In the second round, panelists were asked to respond to the open-ended question: How do you see ECRs’ roles in the development of POR and its deployment? This question was directly related to one of the research objectives. The reported ECRs’ roles were related to one or more of the following: 1) their relationship with POR (including a commitment to better understand this new research paradigm and to engage PPRs in their project); 2) their own personal development based on the characteristics of POR (e.g. inclusive, open-minded); 3) the adoption of a reflexive and critical posture towards the approach, particularly regarding POR’s ethical aspects; and 4) active engagement in POR development, awareness-raising, and dissemination. Although all these roles may not necessarily have to be assumed by every researcher, ECRs as a community were seen as instrumental to POR in the four above-mentioned manners.
This study aimed to present empirical evidence of ECRs’ perspectives on the definition of POR, patients’ roles in research, the anticipated future of POR, and, above all, the roles ECRs could play in developing and deploying it.
The majority of panelists self-reported having minimal or basic knowledge of POR. Some saw it as an evolving concept. Panelists expressed the need for a definitional framework of POR that would set out patients’ degree of engagement, their roles, and how they should be involved. For most of the ECRs, the definition of POR was not entirely clear, even though they agreed on certain defining elements drawn from the five-pronged definition on which almost all the panelists agreed. These defining elements were: patients’ experiential knowledge; research with patients, focusing on patients’ concerns, participation, and health outcomes; research informed by patients’ viewpoints to improve healthcare, health research, and (patients’) health knowledge; and active partnership among a variety of actors.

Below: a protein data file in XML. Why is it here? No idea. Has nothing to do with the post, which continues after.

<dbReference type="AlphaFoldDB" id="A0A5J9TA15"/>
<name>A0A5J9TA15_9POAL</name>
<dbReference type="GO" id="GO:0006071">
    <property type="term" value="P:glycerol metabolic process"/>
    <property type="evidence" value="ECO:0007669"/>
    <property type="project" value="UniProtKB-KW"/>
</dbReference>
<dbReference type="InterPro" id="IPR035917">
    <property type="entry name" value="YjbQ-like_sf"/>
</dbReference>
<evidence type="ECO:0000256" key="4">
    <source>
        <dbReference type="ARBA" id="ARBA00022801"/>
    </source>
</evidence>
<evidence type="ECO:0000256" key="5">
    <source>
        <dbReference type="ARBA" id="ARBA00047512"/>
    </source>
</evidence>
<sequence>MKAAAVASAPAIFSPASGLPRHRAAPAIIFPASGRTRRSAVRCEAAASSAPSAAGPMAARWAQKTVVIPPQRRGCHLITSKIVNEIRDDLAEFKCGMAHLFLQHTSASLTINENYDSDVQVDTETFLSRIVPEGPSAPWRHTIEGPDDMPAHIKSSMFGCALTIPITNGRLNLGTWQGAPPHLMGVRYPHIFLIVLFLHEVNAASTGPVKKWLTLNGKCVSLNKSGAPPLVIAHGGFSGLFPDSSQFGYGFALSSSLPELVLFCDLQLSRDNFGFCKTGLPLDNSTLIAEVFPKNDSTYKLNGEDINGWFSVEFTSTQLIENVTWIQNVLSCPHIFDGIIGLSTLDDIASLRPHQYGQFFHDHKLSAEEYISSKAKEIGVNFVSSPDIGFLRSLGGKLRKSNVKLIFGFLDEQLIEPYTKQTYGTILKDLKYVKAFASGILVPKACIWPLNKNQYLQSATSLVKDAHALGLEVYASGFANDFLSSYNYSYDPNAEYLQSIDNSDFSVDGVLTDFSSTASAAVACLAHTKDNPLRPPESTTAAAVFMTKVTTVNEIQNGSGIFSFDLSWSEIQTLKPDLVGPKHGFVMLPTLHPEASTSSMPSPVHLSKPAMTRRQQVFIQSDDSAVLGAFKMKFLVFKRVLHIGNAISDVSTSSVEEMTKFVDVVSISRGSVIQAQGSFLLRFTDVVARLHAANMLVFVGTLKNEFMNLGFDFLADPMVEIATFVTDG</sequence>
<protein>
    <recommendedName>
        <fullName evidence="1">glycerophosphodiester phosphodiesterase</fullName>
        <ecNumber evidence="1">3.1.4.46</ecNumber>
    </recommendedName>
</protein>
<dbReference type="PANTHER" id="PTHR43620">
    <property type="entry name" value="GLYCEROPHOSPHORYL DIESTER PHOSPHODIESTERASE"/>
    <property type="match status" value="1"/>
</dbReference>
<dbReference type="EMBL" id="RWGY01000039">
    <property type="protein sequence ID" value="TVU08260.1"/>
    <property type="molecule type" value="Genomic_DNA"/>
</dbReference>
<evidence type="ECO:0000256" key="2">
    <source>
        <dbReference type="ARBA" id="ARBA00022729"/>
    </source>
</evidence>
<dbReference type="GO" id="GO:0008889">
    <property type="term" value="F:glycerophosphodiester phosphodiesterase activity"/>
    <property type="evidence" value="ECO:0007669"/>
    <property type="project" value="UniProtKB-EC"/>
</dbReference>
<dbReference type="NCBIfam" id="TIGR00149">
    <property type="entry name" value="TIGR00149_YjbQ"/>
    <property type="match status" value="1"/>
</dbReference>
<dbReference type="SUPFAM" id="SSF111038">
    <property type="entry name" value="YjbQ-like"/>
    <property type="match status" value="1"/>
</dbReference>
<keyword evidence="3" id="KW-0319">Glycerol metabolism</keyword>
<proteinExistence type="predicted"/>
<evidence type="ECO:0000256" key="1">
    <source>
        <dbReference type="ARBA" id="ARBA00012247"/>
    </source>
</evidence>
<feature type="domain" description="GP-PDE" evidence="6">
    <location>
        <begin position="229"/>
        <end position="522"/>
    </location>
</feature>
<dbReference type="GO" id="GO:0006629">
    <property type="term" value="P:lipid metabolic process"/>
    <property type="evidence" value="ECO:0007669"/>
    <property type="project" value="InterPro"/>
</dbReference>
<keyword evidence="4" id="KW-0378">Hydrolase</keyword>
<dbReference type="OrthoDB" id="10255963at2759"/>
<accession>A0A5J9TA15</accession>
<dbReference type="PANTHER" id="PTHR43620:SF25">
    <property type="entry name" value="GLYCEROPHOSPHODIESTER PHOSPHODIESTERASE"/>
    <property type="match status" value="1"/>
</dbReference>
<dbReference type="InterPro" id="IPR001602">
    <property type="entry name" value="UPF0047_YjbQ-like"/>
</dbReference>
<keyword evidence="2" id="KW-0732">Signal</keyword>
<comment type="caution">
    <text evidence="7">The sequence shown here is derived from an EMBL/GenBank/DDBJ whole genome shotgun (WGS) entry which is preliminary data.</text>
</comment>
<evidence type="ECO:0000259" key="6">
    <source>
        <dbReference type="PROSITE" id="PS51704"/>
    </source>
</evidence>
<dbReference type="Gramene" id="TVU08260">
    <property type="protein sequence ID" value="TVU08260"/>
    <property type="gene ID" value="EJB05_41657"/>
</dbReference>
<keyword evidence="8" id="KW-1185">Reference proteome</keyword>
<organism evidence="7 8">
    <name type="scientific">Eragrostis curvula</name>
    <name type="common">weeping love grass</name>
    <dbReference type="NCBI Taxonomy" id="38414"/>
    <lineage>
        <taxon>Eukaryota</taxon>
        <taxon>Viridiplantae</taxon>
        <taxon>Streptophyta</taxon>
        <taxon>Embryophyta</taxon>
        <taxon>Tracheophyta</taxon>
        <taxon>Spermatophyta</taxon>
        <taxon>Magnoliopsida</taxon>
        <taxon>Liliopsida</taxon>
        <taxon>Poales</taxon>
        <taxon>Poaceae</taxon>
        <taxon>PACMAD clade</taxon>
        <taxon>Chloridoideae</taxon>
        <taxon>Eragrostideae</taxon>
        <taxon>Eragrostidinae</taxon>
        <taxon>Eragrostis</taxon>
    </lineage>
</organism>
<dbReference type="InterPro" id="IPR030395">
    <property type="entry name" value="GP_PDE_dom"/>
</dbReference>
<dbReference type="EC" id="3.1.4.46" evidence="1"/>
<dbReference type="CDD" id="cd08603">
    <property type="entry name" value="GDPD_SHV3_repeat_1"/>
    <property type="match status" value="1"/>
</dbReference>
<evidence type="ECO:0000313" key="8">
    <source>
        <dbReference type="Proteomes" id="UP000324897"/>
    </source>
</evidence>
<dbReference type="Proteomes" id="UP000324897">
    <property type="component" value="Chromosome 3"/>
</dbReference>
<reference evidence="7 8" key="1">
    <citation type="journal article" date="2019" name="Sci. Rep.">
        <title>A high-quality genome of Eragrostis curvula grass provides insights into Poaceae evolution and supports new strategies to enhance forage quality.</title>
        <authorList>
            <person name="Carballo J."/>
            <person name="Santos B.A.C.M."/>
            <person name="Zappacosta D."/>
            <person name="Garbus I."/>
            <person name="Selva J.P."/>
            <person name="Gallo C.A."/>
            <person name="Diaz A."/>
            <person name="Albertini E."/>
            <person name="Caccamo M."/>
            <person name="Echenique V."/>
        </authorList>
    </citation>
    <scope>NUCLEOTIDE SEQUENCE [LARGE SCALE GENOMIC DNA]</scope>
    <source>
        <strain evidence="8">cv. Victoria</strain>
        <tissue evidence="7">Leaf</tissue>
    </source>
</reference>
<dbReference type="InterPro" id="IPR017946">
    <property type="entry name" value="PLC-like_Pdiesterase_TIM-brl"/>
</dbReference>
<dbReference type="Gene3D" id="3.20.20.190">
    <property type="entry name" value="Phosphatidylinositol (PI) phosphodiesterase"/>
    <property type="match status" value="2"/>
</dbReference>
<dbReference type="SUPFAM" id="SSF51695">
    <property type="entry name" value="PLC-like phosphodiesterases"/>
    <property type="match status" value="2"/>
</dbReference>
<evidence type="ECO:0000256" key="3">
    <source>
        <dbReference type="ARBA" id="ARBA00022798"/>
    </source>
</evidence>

Regarding patients’ roles and contributions, panelists positioned themselves on three aspects: the perceived role of PPRs, the research activities in which they would be involved, and PPRs’ desirable profiles. They agreed on the inclusion of PPRs more as advisors than as co-researchers. They considered the most desirable characteristics of PPRs to be: willingness, curiosity, interest in POR, no conflict of interest, and capacity to interact and communicate with researchers. Interestingly, the least desired characteristics were those that tended towards having a professional background or experience as a research participant.
Regarding the anticipated future of POR, perceived by the majority of ECRs with optimism, but with skepticism by others, panelists perceived POR to be likely to become mainstream in about seven years (i.e., around 2023). This means that current and prospective ECRs would be at the forefront of this paradigm shift in research. Panelists believed they had a role in developing and deploying POR, for example, by being knowledgeable about it, being predisposed towards it (maintaining supportive attitudes and characteristics), adopting a critical and reflexive posture, and being actively involved.
Knowledge of POR, its definition and perceived benefits